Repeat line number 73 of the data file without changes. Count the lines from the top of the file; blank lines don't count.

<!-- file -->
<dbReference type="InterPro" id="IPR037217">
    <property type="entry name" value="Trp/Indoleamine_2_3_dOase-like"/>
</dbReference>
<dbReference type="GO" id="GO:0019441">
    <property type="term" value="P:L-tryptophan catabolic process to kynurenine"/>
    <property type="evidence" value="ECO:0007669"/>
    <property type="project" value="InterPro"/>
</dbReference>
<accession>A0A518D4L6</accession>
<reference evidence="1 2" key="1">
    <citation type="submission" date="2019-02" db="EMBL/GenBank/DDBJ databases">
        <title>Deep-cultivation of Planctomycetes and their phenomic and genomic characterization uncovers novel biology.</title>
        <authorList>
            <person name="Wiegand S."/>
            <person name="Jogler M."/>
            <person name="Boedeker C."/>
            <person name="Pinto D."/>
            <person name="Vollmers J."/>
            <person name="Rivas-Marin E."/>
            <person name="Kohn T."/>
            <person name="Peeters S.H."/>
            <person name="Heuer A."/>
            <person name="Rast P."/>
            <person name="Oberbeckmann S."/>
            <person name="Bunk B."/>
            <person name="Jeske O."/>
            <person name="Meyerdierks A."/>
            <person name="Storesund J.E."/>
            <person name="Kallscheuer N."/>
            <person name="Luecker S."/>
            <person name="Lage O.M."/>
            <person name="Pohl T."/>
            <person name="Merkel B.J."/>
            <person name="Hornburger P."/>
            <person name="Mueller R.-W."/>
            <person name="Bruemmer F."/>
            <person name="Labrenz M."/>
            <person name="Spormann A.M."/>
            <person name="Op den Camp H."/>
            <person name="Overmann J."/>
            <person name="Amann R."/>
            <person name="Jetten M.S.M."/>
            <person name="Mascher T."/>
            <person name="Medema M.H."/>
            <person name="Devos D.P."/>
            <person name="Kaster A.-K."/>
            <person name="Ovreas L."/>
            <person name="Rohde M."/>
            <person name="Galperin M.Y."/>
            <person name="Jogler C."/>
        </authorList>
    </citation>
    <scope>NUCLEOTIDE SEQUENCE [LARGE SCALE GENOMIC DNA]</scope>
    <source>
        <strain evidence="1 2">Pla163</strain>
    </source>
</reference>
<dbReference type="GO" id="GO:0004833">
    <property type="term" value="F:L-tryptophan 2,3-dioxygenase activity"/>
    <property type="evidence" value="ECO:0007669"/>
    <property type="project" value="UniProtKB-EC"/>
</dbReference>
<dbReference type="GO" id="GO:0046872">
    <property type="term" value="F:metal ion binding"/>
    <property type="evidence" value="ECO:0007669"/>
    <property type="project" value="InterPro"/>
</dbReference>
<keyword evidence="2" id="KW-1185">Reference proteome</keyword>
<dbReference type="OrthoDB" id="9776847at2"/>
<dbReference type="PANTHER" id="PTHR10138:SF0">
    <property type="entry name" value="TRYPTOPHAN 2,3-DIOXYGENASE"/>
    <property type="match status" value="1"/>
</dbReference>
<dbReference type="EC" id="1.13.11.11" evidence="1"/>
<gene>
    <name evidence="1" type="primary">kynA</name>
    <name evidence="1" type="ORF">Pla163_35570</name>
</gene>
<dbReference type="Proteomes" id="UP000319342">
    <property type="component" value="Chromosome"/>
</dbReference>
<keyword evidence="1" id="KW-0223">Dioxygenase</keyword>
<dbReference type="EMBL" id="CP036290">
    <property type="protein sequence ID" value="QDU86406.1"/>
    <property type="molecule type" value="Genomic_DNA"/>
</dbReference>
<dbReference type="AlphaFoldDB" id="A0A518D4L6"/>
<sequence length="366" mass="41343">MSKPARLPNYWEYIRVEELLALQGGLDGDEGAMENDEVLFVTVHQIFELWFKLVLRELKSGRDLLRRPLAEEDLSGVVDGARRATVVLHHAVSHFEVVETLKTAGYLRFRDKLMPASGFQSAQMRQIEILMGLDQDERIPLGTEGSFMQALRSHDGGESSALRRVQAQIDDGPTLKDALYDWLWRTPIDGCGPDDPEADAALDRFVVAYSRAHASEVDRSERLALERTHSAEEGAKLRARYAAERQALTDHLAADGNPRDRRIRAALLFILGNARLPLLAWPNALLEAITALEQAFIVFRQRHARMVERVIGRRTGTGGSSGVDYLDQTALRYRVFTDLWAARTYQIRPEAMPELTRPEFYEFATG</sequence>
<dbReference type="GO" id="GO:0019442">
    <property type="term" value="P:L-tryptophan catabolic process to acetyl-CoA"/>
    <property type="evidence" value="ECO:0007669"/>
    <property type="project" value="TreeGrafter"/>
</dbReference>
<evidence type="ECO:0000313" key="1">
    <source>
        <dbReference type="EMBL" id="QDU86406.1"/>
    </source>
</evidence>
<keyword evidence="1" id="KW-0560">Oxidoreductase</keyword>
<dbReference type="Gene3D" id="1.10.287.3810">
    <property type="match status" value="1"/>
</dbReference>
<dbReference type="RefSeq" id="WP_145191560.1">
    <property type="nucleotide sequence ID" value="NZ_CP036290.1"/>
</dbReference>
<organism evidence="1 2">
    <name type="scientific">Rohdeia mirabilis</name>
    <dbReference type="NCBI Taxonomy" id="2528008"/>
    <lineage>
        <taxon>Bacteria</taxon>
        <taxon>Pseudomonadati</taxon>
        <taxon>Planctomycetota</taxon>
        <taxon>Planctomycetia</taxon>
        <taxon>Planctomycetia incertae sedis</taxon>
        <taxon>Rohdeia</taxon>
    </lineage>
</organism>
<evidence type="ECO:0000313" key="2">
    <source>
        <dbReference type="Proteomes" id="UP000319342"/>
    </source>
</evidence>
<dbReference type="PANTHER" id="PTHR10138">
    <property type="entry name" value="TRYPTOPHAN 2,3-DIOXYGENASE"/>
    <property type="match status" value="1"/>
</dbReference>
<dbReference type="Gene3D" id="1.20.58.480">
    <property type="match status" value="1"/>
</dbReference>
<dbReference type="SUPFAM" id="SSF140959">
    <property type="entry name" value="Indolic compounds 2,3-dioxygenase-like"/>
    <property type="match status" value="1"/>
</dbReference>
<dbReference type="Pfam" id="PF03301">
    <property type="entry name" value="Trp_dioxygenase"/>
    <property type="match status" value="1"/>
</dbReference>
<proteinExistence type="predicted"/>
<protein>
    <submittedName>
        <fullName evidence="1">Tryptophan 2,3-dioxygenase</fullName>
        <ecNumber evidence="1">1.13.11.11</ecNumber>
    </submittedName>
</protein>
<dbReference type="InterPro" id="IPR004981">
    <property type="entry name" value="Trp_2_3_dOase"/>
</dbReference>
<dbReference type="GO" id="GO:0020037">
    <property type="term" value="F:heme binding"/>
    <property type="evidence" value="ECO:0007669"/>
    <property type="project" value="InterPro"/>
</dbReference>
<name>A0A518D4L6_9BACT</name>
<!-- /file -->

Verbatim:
</dbReference>